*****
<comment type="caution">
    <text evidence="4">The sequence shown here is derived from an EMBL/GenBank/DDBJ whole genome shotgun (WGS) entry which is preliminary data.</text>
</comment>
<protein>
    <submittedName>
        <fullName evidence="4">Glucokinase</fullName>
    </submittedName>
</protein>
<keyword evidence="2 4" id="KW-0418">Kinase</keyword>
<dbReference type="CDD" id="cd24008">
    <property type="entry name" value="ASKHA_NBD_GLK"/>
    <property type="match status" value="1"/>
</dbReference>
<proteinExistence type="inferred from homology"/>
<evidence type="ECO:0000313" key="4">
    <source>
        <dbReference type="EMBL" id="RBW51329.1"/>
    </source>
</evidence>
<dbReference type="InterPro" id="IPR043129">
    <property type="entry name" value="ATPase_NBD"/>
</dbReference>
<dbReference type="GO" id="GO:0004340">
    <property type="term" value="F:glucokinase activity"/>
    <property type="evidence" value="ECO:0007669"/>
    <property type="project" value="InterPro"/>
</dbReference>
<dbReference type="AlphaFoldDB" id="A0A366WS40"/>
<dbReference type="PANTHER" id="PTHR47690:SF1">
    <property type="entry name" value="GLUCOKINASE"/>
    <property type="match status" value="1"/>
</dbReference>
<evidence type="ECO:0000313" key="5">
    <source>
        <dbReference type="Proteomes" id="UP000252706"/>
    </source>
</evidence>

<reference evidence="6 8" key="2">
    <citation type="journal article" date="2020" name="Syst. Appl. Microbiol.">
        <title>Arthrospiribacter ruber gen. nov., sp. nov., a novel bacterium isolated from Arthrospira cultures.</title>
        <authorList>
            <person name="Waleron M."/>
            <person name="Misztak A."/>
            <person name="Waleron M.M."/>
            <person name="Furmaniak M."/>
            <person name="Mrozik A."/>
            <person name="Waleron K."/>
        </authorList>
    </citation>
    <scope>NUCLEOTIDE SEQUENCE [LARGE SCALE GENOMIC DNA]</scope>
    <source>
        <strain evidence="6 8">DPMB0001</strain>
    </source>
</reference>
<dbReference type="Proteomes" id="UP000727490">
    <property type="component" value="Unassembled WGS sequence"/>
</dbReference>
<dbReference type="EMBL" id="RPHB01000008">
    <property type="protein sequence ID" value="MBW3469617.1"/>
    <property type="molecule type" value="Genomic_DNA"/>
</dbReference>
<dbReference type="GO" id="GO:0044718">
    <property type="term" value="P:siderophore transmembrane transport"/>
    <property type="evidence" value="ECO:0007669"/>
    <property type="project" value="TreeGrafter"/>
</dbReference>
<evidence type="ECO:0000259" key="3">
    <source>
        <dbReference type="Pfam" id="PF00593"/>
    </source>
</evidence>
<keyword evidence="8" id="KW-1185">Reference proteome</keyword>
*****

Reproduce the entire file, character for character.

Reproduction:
<comment type="caution">
    <text evidence="4">The sequence shown here is derived from an EMBL/GenBank/DDBJ whole genome shotgun (WGS) entry which is preliminary data.</text>
</comment>
<protein>
    <submittedName>
        <fullName evidence="4">Glucokinase</fullName>
    </submittedName>
</protein>
<keyword evidence="2 4" id="KW-0418">Kinase</keyword>
<dbReference type="CDD" id="cd24008">
    <property type="entry name" value="ASKHA_NBD_GLK"/>
    <property type="match status" value="1"/>
</dbReference>
<proteinExistence type="inferred from homology"/>
<evidence type="ECO:0000313" key="4">
    <source>
        <dbReference type="EMBL" id="RBW51329.1"/>
    </source>
</evidence>
<dbReference type="InterPro" id="IPR043129">
    <property type="entry name" value="ATPase_NBD"/>
</dbReference>
<dbReference type="GO" id="GO:0004340">
    <property type="term" value="F:glucokinase activity"/>
    <property type="evidence" value="ECO:0007669"/>
    <property type="project" value="InterPro"/>
</dbReference>
<dbReference type="AlphaFoldDB" id="A0A366WS40"/>
<dbReference type="PANTHER" id="PTHR47690:SF1">
    <property type="entry name" value="GLUCOKINASE"/>
    <property type="match status" value="1"/>
</dbReference>
<evidence type="ECO:0000313" key="5">
    <source>
        <dbReference type="Proteomes" id="UP000252706"/>
    </source>
</evidence>

<reference evidence="6 8" key="2">
    <citation type="journal article" date="2020" name="Syst. Appl. Microbiol.">
        <title>Arthrospiribacter ruber gen. nov., sp. nov., a novel bacterium isolated from Arthrospira cultures.</title>
        <authorList>
            <person name="Waleron M."/>
            <person name="Misztak A."/>
            <person name="Waleron M.M."/>
            <person name="Furmaniak M."/>
            <person name="Mrozik A."/>
            <person name="Waleron K."/>
        </authorList>
    </citation>
    <scope>NUCLEOTIDE SEQUENCE [LARGE SCALE GENOMIC DNA]</scope>
    <source>
        <strain evidence="6 8">DPMB0001</strain>
    </source>
</reference>
<dbReference type="Proteomes" id="UP000727490">
    <property type="component" value="Unassembled WGS sequence"/>
</dbReference>
<dbReference type="EMBL" id="RPHB01000008">
    <property type="protein sequence ID" value="MBW3469617.1"/>
    <property type="molecule type" value="Genomic_DNA"/>
</dbReference>
<dbReference type="GO" id="GO:0044718">
    <property type="term" value="P:siderophore transmembrane transport"/>
    <property type="evidence" value="ECO:0007669"/>
    <property type="project" value="TreeGrafter"/>
</dbReference>
<evidence type="ECO:0000259" key="3">
    <source>
        <dbReference type="Pfam" id="PF00593"/>
    </source>
</evidence>
<keyword evidence="8" id="KW-1185">Reference proteome</keyword>